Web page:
On behalf of The Marks Law Firm, L.L.C. posted in Conspiracy on Thursday, September 27, 2012
Certain acts may be considered criminal if they cause injury to another person. However, other acts that do not cause personal harm or injury to another human being may still result in criminal charges. One of these acts can be conspiracy. Although conspiracy most likely does not cause personal harm to another, it is still a violation of federal criminal law.
A St. Louis man who was a co-owner of the company US Fidelis pled guilty to conspiracy charges in June. He was recently sentenced to 40 months in prison for a felony charge of conspiracy to commit mail and wire fraud as well as a felony charge for filing false tax returns. He is also required to pay over $4 million dollars in restitution to the IRS.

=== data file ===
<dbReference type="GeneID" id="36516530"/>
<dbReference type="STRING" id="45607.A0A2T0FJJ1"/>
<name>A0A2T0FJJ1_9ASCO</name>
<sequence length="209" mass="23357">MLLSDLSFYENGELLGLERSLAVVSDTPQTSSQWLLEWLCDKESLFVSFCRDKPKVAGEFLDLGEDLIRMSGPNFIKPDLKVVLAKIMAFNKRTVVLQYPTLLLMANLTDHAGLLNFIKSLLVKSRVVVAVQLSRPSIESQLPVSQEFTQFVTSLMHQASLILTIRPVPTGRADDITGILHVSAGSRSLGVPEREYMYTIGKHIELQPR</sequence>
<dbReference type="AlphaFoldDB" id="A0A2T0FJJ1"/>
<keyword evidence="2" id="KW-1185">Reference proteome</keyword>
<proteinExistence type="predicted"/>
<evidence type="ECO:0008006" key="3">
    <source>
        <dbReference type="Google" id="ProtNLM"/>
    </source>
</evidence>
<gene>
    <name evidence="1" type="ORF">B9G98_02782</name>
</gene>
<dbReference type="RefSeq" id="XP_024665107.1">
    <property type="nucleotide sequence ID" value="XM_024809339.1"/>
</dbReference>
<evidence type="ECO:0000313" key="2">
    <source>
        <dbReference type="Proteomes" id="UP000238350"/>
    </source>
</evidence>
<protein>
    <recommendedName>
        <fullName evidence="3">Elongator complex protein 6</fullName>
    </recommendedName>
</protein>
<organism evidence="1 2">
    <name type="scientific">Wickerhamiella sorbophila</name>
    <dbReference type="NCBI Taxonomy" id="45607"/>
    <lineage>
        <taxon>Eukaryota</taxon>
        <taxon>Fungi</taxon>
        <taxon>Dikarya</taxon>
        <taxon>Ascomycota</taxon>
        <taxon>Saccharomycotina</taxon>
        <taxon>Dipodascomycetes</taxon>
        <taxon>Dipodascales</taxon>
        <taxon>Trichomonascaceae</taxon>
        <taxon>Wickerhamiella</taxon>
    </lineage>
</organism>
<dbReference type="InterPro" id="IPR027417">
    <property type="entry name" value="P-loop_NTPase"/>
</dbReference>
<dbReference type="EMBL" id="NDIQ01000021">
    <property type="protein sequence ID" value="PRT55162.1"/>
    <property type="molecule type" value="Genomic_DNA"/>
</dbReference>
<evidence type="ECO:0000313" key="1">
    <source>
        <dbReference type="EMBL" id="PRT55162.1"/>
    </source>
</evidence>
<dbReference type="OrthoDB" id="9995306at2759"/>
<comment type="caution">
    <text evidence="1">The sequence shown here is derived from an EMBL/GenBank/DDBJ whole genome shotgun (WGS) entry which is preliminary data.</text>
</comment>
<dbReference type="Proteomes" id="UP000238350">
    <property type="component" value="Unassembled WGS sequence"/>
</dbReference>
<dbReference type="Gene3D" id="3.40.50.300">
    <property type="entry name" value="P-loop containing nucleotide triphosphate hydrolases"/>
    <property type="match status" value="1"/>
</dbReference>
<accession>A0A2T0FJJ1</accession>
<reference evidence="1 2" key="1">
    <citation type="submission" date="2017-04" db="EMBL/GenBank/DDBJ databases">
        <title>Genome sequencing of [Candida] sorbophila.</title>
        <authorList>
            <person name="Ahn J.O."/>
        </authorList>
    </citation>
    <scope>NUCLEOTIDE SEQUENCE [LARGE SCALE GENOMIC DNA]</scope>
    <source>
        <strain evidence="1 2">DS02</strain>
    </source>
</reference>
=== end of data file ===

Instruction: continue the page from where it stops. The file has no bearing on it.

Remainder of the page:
The man and his co-owner allegedly made fraudulent payments on behalf of customers who were in default or would likely soon be in default on their payments. These fraudulent payments ensured that the company would still obtain its dealer profit even though it was not supposed to.
As is evidenced by this case, being convicted of a conspiracy or fraud charge can be accompanied by serious consequences. In addition to the fines and imprisonment seen in this case, individuals who are convicted may face limited access to their children, difficulties obtaining employment and extended monitoring of all computer behaviors.
However, there are ways to mitigate the consequences of a conspiracy conviction. As soon as charges arise, it is important to gather evidence in favor of the accused. It is also important to make sure all questioning, search and seizure and evidence gathering procedures were done legally. If the proper procedures are not followed, it can quickly create a clear pathway to a less punitive outcome.
Source: CBS St. Louis, “US Fidelis Co-Owner Makes No Apology, Blames Others as He’s Sentenced to 3 Years,” Sept. 18, 2012